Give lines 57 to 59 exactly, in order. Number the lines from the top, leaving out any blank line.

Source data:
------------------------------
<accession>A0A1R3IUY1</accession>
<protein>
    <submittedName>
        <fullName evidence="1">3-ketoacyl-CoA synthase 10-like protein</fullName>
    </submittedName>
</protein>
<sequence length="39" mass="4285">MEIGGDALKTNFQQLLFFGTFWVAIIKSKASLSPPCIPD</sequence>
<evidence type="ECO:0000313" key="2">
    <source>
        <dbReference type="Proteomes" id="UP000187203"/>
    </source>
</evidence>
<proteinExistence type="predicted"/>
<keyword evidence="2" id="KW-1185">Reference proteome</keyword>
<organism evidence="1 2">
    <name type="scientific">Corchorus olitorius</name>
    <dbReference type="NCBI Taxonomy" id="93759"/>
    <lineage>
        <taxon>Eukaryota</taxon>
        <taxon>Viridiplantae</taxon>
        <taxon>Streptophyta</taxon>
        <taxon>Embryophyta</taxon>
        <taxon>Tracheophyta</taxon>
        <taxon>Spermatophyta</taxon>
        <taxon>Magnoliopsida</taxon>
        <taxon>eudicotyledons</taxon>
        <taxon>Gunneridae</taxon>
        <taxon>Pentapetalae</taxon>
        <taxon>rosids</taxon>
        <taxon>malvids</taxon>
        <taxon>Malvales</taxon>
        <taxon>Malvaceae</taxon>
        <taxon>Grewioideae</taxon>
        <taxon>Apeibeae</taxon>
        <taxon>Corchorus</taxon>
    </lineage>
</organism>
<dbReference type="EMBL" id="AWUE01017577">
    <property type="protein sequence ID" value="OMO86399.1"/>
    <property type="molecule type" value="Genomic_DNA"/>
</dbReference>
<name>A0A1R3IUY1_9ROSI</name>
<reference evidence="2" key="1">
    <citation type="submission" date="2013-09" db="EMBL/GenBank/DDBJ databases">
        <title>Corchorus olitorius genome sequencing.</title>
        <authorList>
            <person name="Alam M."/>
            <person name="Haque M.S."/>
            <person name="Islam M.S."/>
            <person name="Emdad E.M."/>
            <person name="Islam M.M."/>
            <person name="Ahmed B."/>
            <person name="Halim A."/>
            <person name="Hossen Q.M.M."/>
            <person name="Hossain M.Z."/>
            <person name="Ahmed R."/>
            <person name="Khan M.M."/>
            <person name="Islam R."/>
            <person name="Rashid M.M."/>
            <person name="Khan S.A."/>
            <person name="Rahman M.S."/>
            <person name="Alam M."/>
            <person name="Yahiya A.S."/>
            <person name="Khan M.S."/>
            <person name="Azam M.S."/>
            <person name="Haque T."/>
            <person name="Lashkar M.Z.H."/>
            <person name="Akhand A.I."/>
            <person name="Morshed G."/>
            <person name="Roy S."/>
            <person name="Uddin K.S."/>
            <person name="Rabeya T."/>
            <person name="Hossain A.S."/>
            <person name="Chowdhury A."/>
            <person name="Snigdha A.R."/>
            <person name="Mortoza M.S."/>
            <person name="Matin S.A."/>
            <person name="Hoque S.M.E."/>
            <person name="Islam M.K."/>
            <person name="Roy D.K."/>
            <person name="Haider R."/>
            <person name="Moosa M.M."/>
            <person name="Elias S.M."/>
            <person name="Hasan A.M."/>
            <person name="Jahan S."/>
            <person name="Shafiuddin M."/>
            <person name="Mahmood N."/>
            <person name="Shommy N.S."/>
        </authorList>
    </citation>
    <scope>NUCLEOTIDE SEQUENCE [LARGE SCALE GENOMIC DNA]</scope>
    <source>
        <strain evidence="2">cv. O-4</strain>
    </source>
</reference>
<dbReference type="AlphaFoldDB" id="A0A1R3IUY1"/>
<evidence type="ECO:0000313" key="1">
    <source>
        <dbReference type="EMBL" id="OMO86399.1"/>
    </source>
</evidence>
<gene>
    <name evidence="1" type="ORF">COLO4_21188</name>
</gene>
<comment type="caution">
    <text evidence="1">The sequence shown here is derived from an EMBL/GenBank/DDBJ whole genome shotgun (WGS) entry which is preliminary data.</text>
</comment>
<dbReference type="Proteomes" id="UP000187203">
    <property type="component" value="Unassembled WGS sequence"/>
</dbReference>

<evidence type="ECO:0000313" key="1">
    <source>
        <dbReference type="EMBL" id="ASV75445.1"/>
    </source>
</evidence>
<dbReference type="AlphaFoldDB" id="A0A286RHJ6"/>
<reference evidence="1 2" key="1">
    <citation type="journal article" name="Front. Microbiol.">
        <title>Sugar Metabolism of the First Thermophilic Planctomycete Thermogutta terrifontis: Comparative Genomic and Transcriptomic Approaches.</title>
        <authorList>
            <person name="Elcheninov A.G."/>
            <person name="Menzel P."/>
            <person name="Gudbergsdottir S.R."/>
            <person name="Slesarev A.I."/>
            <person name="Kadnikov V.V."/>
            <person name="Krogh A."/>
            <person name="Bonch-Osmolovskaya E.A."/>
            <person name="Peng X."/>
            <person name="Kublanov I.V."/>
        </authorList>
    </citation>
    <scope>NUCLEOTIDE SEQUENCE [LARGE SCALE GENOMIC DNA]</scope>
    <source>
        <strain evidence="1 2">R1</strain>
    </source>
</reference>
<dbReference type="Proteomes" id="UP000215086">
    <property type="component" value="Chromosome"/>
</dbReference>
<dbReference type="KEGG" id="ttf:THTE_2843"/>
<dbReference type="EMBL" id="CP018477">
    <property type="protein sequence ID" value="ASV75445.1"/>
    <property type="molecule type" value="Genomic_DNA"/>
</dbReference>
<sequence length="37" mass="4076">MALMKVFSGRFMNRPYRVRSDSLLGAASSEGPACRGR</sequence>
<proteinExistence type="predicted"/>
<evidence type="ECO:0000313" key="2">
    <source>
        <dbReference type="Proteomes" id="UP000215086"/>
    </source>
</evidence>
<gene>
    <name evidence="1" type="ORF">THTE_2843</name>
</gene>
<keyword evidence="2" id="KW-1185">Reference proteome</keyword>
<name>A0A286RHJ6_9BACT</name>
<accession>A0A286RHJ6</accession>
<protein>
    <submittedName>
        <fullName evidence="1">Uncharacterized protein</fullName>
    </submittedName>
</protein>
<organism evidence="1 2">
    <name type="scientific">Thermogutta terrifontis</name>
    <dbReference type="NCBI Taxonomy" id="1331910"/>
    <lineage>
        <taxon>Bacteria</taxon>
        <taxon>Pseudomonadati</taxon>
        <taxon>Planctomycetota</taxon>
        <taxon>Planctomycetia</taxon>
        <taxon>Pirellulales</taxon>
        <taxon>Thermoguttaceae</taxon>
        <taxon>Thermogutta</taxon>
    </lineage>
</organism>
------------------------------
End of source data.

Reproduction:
            <person name="Khan M.M."/>
            <person name="Islam R."/>
            <person name="Rashid M.M."/>